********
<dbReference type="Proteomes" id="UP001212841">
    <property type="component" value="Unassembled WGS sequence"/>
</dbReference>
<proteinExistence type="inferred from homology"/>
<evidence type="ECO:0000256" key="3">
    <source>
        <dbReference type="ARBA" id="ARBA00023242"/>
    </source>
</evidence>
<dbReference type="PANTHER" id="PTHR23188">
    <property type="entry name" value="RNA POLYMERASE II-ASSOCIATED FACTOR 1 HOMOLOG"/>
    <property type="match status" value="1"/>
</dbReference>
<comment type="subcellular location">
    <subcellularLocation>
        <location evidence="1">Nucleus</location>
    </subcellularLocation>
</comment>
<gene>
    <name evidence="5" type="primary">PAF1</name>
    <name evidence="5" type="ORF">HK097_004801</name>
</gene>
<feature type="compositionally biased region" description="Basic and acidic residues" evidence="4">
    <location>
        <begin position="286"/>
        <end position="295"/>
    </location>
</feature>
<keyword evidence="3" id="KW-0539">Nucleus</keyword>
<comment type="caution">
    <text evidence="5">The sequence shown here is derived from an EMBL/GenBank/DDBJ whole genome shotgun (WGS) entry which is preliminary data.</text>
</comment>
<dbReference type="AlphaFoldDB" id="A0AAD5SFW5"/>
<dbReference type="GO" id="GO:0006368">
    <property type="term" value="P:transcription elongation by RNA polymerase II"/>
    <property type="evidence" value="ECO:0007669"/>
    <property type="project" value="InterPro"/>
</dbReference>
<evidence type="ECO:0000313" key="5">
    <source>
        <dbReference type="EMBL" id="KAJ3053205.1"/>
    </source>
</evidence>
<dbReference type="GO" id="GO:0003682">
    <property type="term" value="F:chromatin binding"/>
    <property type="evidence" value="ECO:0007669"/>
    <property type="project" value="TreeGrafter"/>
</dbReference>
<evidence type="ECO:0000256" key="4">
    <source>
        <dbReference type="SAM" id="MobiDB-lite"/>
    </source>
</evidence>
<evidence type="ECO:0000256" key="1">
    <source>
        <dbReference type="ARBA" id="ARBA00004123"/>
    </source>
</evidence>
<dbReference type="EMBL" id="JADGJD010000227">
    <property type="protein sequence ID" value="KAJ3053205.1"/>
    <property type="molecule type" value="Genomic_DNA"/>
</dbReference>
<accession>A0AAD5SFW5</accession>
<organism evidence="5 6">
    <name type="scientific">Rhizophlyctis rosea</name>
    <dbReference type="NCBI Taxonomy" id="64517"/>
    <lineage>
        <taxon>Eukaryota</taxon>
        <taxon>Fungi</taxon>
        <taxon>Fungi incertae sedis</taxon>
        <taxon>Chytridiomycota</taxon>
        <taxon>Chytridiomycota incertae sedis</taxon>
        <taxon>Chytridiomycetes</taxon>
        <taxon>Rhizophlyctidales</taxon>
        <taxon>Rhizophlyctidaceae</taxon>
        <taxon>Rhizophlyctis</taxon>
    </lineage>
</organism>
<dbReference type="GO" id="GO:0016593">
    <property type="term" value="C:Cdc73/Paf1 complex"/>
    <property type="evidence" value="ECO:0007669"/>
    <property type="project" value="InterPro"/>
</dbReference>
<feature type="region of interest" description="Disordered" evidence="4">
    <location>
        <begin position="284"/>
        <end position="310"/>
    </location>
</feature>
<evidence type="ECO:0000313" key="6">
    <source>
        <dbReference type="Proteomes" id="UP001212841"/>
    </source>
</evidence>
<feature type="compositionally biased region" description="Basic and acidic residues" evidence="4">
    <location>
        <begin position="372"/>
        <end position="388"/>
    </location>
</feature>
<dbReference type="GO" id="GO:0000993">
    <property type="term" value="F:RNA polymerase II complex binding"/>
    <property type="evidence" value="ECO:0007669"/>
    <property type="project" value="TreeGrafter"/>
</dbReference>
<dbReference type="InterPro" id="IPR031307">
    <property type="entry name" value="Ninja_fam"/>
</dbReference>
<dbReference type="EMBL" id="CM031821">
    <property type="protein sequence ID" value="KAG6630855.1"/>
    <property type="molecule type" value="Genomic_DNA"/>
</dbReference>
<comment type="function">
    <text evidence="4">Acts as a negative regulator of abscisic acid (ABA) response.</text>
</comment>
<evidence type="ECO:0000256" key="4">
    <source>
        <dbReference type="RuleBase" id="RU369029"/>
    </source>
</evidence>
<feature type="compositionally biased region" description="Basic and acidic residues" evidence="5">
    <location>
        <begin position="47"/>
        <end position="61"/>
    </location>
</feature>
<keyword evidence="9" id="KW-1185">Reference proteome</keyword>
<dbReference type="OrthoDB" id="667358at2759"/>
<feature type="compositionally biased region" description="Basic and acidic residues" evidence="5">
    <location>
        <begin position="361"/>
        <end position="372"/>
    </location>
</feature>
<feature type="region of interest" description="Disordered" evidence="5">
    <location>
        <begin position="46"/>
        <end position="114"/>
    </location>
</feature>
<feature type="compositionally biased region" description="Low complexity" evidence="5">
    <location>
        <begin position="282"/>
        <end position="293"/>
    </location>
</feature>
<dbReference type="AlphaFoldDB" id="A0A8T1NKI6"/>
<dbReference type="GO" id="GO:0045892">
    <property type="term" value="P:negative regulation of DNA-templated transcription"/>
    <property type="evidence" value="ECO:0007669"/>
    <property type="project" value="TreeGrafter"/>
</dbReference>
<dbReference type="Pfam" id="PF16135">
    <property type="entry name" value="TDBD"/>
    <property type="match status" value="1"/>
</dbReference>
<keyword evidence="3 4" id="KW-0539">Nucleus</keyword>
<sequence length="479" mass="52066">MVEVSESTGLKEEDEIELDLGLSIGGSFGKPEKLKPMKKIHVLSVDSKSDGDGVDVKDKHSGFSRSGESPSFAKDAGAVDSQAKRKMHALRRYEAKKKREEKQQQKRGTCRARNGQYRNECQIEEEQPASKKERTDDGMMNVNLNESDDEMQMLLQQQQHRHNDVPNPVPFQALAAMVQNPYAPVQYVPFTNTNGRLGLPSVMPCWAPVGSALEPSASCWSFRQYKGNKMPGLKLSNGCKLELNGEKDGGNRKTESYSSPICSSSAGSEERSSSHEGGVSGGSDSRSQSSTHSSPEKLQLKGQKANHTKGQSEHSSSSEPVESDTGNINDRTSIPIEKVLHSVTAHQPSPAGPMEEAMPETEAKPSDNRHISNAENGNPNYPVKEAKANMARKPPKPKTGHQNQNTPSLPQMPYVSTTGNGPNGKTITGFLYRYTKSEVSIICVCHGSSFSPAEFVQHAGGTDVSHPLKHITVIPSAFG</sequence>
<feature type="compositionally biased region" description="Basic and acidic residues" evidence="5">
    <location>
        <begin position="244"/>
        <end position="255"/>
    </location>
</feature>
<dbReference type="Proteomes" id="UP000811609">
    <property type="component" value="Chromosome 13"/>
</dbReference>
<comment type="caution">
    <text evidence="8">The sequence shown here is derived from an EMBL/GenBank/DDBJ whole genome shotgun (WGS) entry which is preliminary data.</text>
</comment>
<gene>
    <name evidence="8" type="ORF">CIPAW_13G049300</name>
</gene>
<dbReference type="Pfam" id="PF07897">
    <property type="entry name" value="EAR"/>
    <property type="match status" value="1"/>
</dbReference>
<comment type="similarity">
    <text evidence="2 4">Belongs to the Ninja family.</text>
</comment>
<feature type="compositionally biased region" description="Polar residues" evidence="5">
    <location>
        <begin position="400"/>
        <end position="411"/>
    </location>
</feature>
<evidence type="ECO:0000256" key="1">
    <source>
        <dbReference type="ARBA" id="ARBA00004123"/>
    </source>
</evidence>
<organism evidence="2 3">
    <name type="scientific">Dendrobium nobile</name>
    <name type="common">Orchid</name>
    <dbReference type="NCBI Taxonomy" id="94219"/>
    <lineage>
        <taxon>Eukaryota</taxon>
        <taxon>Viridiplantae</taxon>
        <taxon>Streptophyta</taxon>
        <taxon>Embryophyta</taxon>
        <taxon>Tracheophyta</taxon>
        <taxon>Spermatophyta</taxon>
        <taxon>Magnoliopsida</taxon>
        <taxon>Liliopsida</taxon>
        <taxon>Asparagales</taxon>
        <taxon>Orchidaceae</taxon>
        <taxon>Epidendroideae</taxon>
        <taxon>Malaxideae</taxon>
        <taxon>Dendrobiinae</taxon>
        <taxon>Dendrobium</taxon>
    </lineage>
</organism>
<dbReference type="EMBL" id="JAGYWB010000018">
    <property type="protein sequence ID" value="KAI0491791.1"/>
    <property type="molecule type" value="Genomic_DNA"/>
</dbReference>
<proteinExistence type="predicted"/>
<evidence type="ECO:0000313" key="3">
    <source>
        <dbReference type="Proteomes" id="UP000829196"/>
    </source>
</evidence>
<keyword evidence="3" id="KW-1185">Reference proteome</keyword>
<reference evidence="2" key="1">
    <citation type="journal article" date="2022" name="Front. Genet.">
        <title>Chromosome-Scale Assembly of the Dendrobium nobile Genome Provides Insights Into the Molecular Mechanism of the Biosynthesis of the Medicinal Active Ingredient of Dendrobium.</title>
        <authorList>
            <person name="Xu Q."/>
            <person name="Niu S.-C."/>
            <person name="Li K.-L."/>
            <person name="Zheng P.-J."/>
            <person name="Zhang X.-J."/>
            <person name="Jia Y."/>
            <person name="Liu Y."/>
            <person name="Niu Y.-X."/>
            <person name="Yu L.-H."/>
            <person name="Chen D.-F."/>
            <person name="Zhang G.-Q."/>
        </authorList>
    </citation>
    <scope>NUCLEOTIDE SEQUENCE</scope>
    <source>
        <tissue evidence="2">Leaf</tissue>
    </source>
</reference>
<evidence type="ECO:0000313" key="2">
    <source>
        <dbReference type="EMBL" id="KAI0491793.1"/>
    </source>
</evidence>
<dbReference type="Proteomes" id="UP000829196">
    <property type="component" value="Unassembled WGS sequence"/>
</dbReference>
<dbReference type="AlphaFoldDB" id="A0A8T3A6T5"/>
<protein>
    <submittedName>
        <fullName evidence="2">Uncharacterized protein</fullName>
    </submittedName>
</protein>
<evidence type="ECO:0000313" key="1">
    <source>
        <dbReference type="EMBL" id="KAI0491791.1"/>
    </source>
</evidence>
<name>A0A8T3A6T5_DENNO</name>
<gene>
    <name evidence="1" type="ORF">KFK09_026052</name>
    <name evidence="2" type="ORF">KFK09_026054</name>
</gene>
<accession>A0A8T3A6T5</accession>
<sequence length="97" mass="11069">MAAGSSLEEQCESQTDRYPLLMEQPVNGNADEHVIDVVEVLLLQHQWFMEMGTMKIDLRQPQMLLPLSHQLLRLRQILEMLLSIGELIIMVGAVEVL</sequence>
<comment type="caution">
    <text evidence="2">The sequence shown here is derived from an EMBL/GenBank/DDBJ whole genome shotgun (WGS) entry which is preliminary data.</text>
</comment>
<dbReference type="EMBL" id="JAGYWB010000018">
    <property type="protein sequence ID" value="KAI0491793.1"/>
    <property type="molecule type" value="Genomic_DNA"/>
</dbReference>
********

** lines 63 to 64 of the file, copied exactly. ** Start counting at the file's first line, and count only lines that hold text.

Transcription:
<accession>A0AAD5SFW5</accession>
<organism evidence="5 6">